Signing a remix from Phil Tangent for the Sunrise EP must have felt like a huge step in the development of the label…
What was really staggering was he came to us! We had originally made contact with him to remix something else but that didn’t work out for myriad reasons. Fast forward a year and we’re putting together the Changer EP, which is all happening in the aftermath of his single on Lunar Records, which Phil runs. Phil ends up hearing Sit & Watch The Sunrise (also big up to Leo Wood, a truly outstanding vocalist who the world needs to know about), and then says he’s keen to have a crack at a remix. You can hear the result for yourselves, it is something that I’m so happy to have on the label.
You recently put out a release from Wingz with a slamming remix from Creatures featuring as well. How was the response to that?
It’s been amazing! It’s really nice to work with people like Wingz and Creatures, as they both have nice followings in and of themselves and they’re pro at releasing music themselves, which makes the whole process easier all-round.
I realise I’ve done a lot of big ups in this interview, but big up Markus Wingz as well. He’s an outstanding producer dedicated to his craft and I sincerely hope he’s headed for big things.
He first featured back on the label back in 2017. Is your plan to continue building these long term relationships with artists and having a regular roster releasing music? Or do you find it exciting bringing lots of different names onto the label?
So it’s a little from column A and a little from column B. I think there is a balance to be struck between the two where sometimes you’re releasing music from your core crew and you both grow together, and then sometimes you’re bringing in new names. I always look at every release as a chance to either bring someone into the fold, or to held someone along their journey. I really try to make each release feel cared about and important so that everyone comes away from it feeling like something has been achieved. So far, so good really!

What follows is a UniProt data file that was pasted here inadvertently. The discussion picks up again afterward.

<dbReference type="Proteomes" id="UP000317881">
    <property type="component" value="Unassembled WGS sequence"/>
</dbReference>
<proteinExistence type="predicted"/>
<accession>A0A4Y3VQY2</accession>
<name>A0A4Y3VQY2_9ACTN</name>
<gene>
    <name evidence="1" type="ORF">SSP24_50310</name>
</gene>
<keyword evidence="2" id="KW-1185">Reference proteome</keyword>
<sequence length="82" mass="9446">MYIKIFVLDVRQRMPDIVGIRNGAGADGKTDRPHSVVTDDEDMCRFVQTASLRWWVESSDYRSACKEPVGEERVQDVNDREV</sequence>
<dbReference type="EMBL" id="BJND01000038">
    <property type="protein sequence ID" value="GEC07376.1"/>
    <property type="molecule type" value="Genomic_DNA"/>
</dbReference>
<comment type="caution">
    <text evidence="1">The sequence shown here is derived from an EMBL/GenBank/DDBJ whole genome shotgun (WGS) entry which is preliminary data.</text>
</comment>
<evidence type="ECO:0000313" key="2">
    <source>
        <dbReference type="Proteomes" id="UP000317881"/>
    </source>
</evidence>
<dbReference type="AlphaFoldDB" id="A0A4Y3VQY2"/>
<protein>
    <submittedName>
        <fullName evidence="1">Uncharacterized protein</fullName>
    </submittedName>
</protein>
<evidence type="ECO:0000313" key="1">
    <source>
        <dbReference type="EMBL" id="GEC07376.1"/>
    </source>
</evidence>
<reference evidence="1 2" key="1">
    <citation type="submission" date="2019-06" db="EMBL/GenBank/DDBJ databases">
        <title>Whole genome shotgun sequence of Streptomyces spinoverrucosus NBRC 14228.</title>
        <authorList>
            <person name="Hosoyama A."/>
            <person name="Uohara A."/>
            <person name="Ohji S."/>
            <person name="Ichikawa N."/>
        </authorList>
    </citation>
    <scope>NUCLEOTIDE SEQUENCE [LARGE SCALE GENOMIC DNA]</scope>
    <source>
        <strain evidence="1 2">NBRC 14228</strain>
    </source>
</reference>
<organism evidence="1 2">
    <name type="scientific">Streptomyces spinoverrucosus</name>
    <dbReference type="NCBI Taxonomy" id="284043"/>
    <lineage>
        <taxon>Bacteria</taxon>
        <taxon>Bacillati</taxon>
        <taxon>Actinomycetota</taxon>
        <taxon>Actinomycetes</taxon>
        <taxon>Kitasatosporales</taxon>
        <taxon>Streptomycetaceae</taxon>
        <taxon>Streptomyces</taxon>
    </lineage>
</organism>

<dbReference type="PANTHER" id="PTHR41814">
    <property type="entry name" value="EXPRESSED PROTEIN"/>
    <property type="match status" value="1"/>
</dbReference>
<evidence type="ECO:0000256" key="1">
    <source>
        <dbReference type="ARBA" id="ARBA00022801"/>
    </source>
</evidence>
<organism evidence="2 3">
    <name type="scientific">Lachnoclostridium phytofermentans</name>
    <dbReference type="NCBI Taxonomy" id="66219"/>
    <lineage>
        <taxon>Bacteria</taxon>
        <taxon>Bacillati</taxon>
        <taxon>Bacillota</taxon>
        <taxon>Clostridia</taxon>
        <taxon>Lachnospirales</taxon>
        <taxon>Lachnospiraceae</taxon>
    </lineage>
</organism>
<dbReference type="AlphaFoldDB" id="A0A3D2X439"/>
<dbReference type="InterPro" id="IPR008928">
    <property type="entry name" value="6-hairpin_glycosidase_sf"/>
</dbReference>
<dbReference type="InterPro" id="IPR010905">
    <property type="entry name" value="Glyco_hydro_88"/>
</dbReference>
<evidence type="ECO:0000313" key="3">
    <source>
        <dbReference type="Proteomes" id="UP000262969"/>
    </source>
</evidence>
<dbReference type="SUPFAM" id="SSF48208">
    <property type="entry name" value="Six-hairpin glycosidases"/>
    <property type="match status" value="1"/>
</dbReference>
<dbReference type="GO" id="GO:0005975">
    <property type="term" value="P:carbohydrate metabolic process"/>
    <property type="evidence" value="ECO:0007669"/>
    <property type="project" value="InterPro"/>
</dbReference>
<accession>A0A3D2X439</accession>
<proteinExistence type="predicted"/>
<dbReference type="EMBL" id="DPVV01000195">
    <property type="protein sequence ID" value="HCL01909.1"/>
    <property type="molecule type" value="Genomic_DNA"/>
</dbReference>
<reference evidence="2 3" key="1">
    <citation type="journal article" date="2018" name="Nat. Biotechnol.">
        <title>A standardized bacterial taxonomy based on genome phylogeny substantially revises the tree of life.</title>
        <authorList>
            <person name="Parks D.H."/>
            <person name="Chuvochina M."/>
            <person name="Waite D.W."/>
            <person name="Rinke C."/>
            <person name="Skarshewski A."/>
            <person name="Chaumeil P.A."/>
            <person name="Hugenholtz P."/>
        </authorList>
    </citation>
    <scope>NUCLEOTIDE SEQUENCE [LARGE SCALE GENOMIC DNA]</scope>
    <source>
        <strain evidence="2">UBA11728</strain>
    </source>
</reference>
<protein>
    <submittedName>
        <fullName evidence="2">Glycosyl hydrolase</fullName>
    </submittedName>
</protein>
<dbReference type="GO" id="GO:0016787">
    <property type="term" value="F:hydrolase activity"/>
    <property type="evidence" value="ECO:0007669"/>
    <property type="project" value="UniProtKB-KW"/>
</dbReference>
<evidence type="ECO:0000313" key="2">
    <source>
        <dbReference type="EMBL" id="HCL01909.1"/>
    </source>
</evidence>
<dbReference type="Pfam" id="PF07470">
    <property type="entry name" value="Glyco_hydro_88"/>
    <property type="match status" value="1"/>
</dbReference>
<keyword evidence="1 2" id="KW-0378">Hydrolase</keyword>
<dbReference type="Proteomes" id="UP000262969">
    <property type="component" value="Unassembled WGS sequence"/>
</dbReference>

Away from releasing music, you’ve been heavily involved with brands like Goat Shed, who have played such a big part in ensuring we all have access to great drum and bass throughout lockdown…
I have to really commend and thank the hard work of Adam Slevin for making that happen. He was the one that reached out initially and offered me a show on the Shed, which I started around June/July last year. From there, things just started moving, and both Context as a brand and me personally started working closely with them. This has culminated with me coming on more officially as a content manager to help push Goat Shed to become a hub for all kinds of features. We’ve got some great plans to expand our pool of writers, and to explore premieres, free downloads and so much more.